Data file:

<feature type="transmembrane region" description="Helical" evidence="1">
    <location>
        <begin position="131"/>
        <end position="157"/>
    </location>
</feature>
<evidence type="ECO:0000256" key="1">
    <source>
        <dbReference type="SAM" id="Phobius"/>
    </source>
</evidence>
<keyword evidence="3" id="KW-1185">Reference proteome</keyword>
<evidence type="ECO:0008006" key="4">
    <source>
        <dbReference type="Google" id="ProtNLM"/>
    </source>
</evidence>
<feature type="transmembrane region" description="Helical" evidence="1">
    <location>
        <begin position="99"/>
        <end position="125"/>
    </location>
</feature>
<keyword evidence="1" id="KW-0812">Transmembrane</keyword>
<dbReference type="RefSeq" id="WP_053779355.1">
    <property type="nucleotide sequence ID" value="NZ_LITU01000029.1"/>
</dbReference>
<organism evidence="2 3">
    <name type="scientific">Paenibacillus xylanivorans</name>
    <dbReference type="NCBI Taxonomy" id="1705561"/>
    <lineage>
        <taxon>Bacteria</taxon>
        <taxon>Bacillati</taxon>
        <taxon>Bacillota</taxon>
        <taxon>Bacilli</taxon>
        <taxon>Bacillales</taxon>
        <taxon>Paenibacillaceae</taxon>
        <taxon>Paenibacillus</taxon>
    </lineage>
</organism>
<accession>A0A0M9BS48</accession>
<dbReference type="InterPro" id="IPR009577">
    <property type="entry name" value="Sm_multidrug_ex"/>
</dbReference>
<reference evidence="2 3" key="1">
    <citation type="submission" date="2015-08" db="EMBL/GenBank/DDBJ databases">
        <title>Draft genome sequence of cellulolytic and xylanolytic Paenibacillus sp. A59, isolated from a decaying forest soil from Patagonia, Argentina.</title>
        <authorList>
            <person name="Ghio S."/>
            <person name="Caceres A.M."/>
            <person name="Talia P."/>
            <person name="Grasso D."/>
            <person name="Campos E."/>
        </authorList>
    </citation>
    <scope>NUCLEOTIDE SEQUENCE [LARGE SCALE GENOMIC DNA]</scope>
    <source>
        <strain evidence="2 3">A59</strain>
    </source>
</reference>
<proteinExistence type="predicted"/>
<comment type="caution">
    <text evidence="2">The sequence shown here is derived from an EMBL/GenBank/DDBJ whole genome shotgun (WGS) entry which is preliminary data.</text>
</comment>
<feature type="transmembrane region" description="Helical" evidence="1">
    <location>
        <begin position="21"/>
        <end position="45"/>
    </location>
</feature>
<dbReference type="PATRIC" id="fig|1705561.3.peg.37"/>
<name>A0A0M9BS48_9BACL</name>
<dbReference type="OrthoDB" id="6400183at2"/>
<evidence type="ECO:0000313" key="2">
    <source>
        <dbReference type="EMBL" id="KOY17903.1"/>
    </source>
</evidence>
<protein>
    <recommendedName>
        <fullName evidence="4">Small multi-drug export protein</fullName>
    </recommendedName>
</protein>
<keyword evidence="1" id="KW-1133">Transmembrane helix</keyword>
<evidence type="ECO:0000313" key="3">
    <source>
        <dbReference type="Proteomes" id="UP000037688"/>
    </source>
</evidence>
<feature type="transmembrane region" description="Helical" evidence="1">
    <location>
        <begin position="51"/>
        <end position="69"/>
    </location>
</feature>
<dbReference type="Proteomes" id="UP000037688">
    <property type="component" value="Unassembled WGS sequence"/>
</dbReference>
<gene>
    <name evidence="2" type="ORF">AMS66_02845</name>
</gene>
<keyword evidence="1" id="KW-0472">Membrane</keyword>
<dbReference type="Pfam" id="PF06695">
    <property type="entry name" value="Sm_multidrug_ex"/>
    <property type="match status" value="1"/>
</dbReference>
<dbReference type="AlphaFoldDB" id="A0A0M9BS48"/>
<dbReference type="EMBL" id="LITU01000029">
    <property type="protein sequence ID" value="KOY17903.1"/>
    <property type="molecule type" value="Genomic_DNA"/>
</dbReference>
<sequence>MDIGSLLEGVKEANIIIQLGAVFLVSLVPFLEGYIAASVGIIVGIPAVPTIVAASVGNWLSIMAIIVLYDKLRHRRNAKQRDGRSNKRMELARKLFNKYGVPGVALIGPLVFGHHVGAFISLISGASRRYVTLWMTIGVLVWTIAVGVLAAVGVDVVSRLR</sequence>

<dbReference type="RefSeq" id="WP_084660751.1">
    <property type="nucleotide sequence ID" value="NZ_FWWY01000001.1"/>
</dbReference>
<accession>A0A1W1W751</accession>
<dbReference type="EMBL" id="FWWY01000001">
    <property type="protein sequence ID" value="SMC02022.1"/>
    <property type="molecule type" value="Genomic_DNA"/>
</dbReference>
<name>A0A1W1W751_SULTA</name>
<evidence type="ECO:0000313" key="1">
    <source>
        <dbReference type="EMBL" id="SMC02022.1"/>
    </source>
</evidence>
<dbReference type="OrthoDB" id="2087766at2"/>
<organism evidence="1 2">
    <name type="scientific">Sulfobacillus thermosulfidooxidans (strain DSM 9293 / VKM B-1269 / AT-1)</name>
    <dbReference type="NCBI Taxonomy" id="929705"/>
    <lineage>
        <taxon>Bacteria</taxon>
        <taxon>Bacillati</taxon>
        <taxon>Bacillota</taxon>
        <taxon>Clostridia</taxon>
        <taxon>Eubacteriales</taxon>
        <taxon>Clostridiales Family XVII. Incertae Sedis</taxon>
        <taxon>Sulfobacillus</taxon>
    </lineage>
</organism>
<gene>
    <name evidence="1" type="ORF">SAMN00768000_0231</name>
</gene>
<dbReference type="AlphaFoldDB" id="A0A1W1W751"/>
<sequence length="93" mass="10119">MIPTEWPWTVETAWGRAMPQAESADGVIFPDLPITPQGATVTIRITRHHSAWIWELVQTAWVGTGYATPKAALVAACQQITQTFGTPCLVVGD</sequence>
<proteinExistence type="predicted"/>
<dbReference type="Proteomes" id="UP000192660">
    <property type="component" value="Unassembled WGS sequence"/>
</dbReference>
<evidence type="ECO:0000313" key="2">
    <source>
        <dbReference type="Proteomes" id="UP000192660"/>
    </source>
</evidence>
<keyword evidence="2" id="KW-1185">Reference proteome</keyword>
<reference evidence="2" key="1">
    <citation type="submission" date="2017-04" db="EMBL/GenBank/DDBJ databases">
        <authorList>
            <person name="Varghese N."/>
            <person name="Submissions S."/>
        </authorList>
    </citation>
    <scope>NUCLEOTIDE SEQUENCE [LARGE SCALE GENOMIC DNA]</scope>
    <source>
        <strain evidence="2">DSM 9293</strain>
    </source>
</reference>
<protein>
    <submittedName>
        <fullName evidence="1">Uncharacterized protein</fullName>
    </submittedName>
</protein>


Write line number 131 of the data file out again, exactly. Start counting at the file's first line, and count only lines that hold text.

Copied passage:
    <lineage>